VOYA - Kim Carter
Pursuing his dream of flying on one of the starbirds Don Ignacio spoke of, Carlos Mondragon finds himself stowed away on the last of the quantum-wave starships. Also aboard the Project StarSeed ship are these characters: the beautiful gringa bioengineer Dr. Rima Virilli, who sees the mission to colonize another planet as her only hope for herself and her two children; opportunistic Jonas Roak, launch inspector/saboteur, whose planted bomb is discovered before he can leave the ship; StarSeed Mission Director Herman Stecker, who replaces the ship's captain at the last minute as a means of escaping the consequences of his decade's worth of extortion of StarSeed moneys; and Stecker's surly henchman, "mission auditor" Jake Hinch. When the ship lands on an icy planet orbiting a dead star, conflict turns deadly as Stecker and Hinch order the crew to prepare to relaunch the ship, an unlikely prospect at best; Virili and First Officer Glengarth argue for habitation establishment; and evidence mounts of an existing sentient lifeforce. Virili's children come to be major players in the resolution of conflicting agendas and life-threatening circumstances. While there is nothing stellar here in terms of plot, characterization, or thematic exploration, this is an easily read story with plenty of action. Written by established science fiction visionary Williamson, credited by the Oxford English Dictionary as having invented the terms "genetic engineering" and "terraforming," The Black Sun may especially appeal as a high interest/low reading selection. VOYA Codes: 3Q 3P M J S (Readable without serious defects, Will appeal with pushing, Middle School-defined as grades 6 to 8, Junior High-defined as grades 7 to 9 and Senior High-defined as grades 10 to 12).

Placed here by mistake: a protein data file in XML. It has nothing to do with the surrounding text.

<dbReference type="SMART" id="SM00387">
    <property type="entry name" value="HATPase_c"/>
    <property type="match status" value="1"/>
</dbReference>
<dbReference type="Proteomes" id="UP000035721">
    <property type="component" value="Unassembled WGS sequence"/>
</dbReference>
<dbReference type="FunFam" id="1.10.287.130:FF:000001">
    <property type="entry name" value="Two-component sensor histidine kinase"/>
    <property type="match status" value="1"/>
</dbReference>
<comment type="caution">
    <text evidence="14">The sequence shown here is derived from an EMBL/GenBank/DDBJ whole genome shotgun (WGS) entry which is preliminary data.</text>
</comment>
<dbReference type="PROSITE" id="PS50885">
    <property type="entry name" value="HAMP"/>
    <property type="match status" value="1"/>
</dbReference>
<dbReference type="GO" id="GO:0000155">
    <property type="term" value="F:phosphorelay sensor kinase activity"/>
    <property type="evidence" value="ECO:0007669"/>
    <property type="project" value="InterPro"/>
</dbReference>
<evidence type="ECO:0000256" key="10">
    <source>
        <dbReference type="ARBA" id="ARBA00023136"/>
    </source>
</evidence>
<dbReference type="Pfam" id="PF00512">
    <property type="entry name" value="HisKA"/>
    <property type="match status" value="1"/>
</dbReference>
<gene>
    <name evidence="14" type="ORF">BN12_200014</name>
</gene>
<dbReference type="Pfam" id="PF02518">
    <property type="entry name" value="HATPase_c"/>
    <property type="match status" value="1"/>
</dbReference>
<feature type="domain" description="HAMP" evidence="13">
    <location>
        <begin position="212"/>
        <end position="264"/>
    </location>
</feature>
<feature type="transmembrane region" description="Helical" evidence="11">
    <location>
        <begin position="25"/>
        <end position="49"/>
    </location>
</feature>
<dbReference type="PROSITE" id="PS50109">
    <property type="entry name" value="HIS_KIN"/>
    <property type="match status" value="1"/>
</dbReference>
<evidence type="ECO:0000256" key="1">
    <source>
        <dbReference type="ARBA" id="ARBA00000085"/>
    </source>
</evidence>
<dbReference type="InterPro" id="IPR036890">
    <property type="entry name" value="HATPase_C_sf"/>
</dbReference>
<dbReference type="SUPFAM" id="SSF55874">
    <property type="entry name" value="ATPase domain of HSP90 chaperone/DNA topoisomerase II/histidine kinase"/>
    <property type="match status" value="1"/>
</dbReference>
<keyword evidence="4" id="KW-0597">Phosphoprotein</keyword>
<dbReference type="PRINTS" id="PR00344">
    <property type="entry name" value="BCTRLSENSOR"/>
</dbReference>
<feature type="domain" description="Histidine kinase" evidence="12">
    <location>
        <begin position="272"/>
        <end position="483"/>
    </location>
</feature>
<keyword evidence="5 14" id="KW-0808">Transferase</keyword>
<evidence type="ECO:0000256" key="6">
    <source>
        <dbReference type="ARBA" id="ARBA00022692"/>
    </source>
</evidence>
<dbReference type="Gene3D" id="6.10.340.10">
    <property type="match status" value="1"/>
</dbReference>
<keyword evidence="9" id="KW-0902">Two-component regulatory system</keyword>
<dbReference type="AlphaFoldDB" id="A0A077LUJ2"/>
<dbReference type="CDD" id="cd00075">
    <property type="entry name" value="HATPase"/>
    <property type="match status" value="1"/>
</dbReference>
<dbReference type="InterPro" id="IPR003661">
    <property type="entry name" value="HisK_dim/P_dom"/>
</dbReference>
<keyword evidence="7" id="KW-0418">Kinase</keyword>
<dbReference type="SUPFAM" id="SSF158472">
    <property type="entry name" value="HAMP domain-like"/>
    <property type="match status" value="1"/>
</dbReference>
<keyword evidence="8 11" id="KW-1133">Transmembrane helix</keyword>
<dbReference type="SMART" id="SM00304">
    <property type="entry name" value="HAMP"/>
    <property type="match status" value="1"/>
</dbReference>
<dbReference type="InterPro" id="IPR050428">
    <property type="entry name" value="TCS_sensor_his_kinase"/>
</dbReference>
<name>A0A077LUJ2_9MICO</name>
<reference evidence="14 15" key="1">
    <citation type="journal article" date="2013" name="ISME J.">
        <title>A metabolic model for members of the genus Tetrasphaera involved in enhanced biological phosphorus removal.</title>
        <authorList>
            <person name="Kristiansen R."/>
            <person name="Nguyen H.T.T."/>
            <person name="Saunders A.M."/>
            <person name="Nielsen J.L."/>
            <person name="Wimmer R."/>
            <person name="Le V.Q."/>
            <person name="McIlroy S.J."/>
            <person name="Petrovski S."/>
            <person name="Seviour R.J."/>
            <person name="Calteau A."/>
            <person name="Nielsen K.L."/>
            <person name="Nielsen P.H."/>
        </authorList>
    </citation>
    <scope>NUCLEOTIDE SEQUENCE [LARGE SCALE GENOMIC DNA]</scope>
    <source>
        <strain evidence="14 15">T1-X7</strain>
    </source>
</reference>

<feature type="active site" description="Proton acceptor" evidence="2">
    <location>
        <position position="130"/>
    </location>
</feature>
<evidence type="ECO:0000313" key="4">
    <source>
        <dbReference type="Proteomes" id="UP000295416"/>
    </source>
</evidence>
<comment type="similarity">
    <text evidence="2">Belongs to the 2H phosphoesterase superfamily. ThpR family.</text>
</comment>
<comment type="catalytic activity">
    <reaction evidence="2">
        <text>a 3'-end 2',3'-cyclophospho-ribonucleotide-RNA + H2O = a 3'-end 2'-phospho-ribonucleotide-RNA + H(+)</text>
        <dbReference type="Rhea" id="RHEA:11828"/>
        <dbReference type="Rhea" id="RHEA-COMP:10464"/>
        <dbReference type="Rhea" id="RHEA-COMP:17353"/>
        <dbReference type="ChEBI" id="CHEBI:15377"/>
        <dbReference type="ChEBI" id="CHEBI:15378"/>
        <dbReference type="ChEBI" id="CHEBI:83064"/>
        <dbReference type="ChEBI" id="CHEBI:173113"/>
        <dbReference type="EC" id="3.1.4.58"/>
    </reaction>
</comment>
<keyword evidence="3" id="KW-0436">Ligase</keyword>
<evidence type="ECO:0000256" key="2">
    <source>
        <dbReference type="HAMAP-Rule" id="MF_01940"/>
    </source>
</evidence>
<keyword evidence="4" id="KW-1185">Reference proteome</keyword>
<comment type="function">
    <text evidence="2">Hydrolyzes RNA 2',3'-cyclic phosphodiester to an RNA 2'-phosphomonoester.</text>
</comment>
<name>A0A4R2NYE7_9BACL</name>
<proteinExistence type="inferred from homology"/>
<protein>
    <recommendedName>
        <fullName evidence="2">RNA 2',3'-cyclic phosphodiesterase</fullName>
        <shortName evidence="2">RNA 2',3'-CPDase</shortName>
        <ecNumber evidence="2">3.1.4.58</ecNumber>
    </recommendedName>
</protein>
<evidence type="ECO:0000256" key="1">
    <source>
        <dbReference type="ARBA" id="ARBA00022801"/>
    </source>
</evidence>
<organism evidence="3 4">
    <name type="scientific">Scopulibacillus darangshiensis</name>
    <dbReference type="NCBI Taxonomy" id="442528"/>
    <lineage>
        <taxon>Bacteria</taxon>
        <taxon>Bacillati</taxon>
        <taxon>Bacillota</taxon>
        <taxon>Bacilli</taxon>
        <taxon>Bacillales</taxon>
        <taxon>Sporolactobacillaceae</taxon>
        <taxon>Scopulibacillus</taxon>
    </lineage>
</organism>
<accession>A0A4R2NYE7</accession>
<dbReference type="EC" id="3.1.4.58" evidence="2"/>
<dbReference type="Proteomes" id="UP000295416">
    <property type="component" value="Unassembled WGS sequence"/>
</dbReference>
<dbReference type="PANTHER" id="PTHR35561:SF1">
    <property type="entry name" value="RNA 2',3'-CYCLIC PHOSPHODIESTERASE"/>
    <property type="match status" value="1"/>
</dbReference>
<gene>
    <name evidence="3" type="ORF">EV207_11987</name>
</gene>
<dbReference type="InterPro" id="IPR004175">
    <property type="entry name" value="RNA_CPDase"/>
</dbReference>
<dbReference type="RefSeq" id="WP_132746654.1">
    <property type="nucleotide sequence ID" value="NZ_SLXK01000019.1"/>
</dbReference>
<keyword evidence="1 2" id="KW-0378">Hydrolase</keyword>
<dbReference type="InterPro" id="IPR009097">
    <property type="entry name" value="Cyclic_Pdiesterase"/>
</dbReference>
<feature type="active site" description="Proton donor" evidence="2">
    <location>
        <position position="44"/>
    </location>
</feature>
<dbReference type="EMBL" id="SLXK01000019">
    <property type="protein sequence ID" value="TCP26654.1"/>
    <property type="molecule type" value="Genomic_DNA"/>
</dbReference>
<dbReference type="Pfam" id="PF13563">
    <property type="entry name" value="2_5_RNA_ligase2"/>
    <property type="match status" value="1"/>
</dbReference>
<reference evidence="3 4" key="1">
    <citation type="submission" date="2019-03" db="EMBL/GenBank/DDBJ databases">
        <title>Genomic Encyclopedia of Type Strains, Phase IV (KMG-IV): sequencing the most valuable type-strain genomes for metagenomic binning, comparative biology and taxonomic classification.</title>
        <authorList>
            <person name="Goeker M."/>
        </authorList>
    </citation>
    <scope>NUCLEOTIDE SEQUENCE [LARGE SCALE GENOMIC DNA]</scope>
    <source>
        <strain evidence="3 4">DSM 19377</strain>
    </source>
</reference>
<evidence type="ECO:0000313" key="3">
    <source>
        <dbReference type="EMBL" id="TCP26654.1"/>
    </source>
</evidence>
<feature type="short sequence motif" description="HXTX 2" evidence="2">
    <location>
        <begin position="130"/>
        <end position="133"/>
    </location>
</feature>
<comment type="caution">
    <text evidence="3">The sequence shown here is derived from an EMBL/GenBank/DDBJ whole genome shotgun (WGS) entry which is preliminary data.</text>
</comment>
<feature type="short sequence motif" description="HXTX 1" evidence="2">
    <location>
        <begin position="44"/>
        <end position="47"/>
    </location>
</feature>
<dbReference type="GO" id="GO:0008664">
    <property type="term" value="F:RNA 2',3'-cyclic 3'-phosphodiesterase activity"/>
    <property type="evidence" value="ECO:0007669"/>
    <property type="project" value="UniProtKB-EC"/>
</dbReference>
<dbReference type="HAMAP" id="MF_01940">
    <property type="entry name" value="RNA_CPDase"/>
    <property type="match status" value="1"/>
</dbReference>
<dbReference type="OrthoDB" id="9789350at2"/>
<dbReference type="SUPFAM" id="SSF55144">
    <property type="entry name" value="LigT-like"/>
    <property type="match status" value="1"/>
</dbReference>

In 1928, at the young age of 20, science fiction grandmaster Williamson (The Humanoids, 1995, etc.) published his first story. Here, in his latest, Project Starseed uses quantum-wave technology to propel starships at the speed of light. Among those aboard the 99th and last starship to leave Earth are stowaway and computer whiz Carlos Mondragon, criminal Jonas Roak, and project director Herman Stecker, one step ahead of his angry creditors. Ship and crew end up thousands of light-years away near a dead sun; they land on the star's sole companion, a dark and frigid planet of rock, ice, and frozen gas that, from the monumental structures that litter the planet, may once have supported intelligent life. Stecker orders the ship readied for another flight, but this the engineers consider impossible; several crew members disappear mysteriously, while young Day Virili insists she's in communication with something alive on the planet. As civil war develops aboard the vessel, Carlos, Day, and a few others head out across the ice in a desperate attempt to contact whatever is trying to get their attention.
Some pieces of the plot-puzzle clearly don't fit, yet this is still one of Williamson's all-time best efforts; for splendid characters, fascinating scenario, and sheer "sense of wonder," it's hard to beat.